Venue : Centre Broca Nouvelle-Aquitaine
Université de Genève, Suisse
Site web : https://www.unige.ch
Invité par Pascal Fossat (IMN)
Cellular determinant of negative and positive reinforcement in fentanyl addiction
Opioids have been used since centuries for their potent effect as painkillers. When used chronically, opioids cause addiction in more than a thirds of users, a fraction underestimated but exceeding the one observed with psychostimulants (Anthony et al.,1994). Despite its rewarding property, it is well established that opioids induce strong dependence, defined by a stereotypical withdrawal syndrome (Comer and Cahill, 2018). Here we test whether negative reinforcement, driven by the unpleasant withdrawal syndrome can add to positive reinforcement, and facilitate drug consumption. To address this question, we use genetic manipulation, in vivo recording and operant behavior in mice submitted to precipitation of withdrawal. We first demonstrate that fentanyl inhibits GABA neurons in the ventral tegmental area (VTA) via mu-opioid receptors (MORs), causing disinhibition of dopamine neurons that elicits a striatal DA transient underlying positive reinforcement. Furthermore, deleting MORs in the VTA abolished the reinforcing DA transients but had no impact on precipitation of withdrawal. Mapping cFos and neuronal activities during precipitated withdrawal revealed strong activation of MOR-positive neurons in the central amygdala (CeA). Removing µORs from these cells eliminated the escape jumps typically seen during withdrawal, suggesting that µORs in the CeA drive negative reinforcement. Indeed, the mice quickly learned to press a lever to turn off the optogenetic stimulation of µOR CeA neurons.. To conclude, our work demonstrates that MOR-expressing neurons of the CeA are the subcellular determinant of induction for negative reinforcement.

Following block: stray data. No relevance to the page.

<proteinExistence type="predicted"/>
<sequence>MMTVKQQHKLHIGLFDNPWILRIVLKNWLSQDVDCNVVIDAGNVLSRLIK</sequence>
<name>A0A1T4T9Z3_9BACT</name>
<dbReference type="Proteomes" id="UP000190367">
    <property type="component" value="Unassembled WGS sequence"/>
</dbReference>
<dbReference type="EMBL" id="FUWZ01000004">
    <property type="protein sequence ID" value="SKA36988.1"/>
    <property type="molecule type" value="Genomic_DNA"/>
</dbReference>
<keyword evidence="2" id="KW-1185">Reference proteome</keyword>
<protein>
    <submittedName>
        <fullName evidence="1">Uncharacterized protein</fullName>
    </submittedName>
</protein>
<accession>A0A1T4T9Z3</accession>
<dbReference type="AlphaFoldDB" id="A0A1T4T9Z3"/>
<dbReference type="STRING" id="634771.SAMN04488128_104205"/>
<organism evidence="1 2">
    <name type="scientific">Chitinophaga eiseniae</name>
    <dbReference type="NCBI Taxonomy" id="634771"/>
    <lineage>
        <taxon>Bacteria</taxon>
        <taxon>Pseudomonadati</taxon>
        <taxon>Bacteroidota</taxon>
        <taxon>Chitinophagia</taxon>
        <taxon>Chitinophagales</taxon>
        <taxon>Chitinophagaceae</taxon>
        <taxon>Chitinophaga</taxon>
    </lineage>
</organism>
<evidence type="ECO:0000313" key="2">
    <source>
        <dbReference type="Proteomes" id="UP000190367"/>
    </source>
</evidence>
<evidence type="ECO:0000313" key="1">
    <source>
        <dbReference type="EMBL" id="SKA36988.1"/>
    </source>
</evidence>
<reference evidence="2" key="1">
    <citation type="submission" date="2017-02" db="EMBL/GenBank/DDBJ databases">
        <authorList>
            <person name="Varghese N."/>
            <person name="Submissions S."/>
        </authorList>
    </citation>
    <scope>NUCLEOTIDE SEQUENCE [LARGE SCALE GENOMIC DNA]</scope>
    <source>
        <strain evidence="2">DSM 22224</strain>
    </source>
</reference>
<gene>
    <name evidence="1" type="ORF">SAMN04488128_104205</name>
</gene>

Courtin J, Chaudun F, Rozeske RR, Karalis N, Gonzales-Campo C, Wurtz H, Abdi A, Baufreton J, Bienvenu TC and Herry C. (2014) – Prefrontal parvalbumine interneurons shape neuronal activity to drive fear expression. Nature.
Rozeske RR, Valerio S, Chaudun F, Herry C. (2014) Prefrontal neuronal circuits of contextual fear conditioning. Genes Brain Behav.
Karalis N*, Dejean C*, Chaudun F*, Khoder S, Rozeske RR, Wurtz H, Bagur S, Benchenane K, Sirota, Courtin J and Herry C. (2016) 4- Hz oscillations synchronize prefrontal-amygdala circuits during fear behavior. Nature Neuroscience.* equal contribution
Tovote P, Esposito MS, Botta P, Chaudun F, Fadok JP, Markovic M, Wolff SB, Ramakrishnan C, Fenno L, Deisseroth K, Herry C, Arber S and Luthi A. (2016) Midbrain circuits for defensive behaviour. Nature.
Dejean C, Courtin J, Karalis N, Chaudun F, Wurtz H, Bienvenu TC and Herry C. (2016) Prefrontal neuronal assemblies temporally control fear behaviour. Nature.
Rozeske RR, Jercog D, Karalis N, Chaudun F, Khoder S, Girard D, Winke N and Herry C. (2018) Prefrontal-periaqueductal gray projecting neurons mediate context fear discrimination. Neuron.
Jercog D, Winke N, Sung K, Martin Fernandez M., Francioni C, Rajot D, Courtin J, Chaudun F, Jercog P, Valerio S and Herry C. (2021) Dynamical prefrontal population coding during defensive behaviours. Nature
Chaudun F, Bagur S, Dejean C, Chadney O, Rozeske RR, Wurtz H, Courtin J and Herry C. Prefrontal-ventral periaqueductal gray pathway regulates fear behaviour. In prep.
Chaudun F, Python L, Liu Y, Hiver A, Valjent E and Luscher C. Cellular determinat of negative reinforcement in fentanyl addiction. In Prep
Chaudun F, Pascoli V., Esmaeili V and Luscher C. Neuronal Orbitofrontal cortex activity signature underlying compulsivity during optogenetic dopamine self-stimulation. In Prep